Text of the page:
Moving after college from my hometown outside Nashville to the D.C.-area was stressful. I had only been forced to make new friends twice in my life: when I started middle school and was zoned to a school none of my elementary school friends attended, and when I started high school and was zoned to a school very few of my middle school friends attended.
I quickly learned that networking was one of the keys to a successful career in politics.
Working in the movement means you become friends with most of your co-workers fairly quickly. After-work happy hours and coalition meetings are commonplace. But the pressure to network from acquaintance to acquaintance was a little overwhelming for me at first. And it still is, five years later.
So I needed someplace to go to just hang out and wind down with friends and acquaintances in the movement
I began going to weekly karaoke with just a few friends at first. It was an opportunity for us to relax without the pressure of trading business cards with strangers.
I sang karaoke in Nashville at a few local dive bars throughout college, and karaoke was a shared interest among several of us who worked primarily at the Leadership Institute at the time.
As weekly karaoke gained steam, more and more people in the movement attended. People from out of town who were visiting would attend. Students from Leadership Institute training and attendees of conferences came. On any given night, our crew was (and still is) 50% – 80% of the total number of customers in attendance.
We got to know the karaoke jockey, the bartenders, and one another. There was no pressure at all to sing and no awkward pressure to trade business cards with strangers.
I decided in October 2013 to monetize our weekly karaoke event for a principled candidate for Congress. Attendees responded favorably, and we raised more than $6,000. We’ve had two other official events – calling them #LibertyKaraoke – and have raised more than $20,000 to date.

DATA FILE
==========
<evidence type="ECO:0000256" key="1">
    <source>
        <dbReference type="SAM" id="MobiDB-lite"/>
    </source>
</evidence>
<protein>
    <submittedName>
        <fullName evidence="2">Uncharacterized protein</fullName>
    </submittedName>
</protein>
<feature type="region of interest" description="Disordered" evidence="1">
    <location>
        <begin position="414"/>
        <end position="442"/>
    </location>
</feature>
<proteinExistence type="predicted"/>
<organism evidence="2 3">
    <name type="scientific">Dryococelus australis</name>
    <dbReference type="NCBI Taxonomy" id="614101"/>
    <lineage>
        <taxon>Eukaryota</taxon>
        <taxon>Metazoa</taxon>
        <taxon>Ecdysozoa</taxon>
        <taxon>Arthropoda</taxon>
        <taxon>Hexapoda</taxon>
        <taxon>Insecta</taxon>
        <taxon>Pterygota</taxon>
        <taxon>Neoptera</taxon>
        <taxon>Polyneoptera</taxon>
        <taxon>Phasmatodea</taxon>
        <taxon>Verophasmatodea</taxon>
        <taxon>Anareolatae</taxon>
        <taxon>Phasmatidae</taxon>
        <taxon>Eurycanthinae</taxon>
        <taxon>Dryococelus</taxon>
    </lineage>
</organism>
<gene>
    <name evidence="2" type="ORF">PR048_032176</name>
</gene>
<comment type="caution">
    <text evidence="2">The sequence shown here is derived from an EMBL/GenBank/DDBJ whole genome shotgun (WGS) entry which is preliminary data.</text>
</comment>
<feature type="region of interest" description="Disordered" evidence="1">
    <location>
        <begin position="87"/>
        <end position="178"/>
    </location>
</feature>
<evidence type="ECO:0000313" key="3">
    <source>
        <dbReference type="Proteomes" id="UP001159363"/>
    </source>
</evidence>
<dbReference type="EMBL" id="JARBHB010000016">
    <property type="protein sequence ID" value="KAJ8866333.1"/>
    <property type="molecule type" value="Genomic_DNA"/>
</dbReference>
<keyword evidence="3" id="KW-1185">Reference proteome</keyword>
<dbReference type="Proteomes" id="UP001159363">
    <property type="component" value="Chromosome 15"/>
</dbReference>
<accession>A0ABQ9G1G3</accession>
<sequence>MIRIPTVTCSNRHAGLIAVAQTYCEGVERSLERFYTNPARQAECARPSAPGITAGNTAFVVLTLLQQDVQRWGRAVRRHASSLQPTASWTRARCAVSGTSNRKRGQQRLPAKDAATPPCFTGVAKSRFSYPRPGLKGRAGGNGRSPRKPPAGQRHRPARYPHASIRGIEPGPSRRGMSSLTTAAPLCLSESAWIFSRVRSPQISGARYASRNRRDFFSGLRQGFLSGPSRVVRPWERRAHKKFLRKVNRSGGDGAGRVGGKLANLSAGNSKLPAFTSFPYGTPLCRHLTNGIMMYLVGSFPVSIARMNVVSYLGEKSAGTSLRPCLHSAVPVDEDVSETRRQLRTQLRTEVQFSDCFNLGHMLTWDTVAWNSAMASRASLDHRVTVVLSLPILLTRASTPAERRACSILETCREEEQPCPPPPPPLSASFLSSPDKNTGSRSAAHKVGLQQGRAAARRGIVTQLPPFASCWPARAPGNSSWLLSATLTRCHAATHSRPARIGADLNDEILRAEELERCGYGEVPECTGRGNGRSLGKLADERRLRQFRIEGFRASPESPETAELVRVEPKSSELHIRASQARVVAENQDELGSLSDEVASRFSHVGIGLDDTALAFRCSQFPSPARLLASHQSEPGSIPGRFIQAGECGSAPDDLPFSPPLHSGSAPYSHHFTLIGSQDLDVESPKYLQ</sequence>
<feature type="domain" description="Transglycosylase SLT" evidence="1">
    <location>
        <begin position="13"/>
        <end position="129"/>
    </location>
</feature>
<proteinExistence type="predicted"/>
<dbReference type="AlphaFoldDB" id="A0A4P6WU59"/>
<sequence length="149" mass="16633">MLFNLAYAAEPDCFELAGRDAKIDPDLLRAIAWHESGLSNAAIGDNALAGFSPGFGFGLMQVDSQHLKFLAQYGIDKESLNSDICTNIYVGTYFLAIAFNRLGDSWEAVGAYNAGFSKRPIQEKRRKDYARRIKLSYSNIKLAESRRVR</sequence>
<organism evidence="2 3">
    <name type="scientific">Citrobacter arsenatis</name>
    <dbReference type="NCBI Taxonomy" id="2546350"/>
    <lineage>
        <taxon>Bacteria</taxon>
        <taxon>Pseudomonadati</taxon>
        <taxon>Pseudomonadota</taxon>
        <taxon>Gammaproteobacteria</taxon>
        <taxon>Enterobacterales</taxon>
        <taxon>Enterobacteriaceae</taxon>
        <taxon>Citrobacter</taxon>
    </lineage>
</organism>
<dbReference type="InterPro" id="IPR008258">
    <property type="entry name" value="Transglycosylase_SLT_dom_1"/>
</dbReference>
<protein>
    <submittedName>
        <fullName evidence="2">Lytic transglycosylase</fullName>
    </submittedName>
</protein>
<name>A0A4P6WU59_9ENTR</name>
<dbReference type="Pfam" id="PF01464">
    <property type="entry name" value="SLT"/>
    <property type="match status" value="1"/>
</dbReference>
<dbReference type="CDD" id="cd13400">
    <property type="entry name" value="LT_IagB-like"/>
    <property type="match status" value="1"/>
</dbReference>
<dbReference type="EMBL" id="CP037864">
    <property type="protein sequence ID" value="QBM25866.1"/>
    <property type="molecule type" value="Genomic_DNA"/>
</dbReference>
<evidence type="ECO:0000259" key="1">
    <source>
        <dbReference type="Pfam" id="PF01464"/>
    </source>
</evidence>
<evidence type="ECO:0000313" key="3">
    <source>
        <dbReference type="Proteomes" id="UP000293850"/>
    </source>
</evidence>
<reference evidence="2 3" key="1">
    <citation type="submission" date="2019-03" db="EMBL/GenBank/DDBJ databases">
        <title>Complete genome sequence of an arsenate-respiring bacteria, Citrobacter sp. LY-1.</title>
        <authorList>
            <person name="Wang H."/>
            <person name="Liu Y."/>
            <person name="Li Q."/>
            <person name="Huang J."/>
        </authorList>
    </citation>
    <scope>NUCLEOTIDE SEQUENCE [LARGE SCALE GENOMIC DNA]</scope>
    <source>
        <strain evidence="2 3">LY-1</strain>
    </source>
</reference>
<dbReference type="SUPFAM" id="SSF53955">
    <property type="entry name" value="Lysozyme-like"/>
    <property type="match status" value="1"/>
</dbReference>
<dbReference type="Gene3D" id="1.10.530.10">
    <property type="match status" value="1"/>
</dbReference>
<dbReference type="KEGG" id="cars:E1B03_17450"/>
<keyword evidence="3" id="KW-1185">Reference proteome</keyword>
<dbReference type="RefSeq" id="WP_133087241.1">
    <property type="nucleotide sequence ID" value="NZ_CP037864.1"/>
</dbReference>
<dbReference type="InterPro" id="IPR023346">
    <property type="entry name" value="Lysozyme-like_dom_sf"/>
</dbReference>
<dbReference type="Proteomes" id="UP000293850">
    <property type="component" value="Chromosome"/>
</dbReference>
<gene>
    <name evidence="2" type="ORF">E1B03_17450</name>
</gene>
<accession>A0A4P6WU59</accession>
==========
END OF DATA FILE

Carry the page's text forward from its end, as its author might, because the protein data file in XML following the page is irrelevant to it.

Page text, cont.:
Our weekly karaoke has also made front page of the National Journal and been discussed on the House Floor. Not bad for a weekly gathering of idealistic small-L libertarians.
Weekly karaoke grew out of the necessity of networking in politics (especially in D.C.) and out of my skepticism of traditional after-work happy hours as a place to forge meaningful relationships (not that it’s impossible). Months (and now years) of regular weekly meet-ups have grown into an event where meaningful professional connections and friendships are formed.
It’s also an inviting place for out-of-towners and yet-to-have-met-in-person Facebook friends, of which we all have at least a few.
Speaking on a panel about networking several weeks ago, I offered this advice: “If you don’t like existing opportunities to network, create your own. Build a network of friends and professional contacts who can build on one another’s strengths. Be a connector.”
I’d like to think weekly karaoke has been successful in that effort. And I’d like to think it’s helped more people than just me find their place in this movement.
Matthew Hurtt is a writer and activist living in Arlington, Virginia.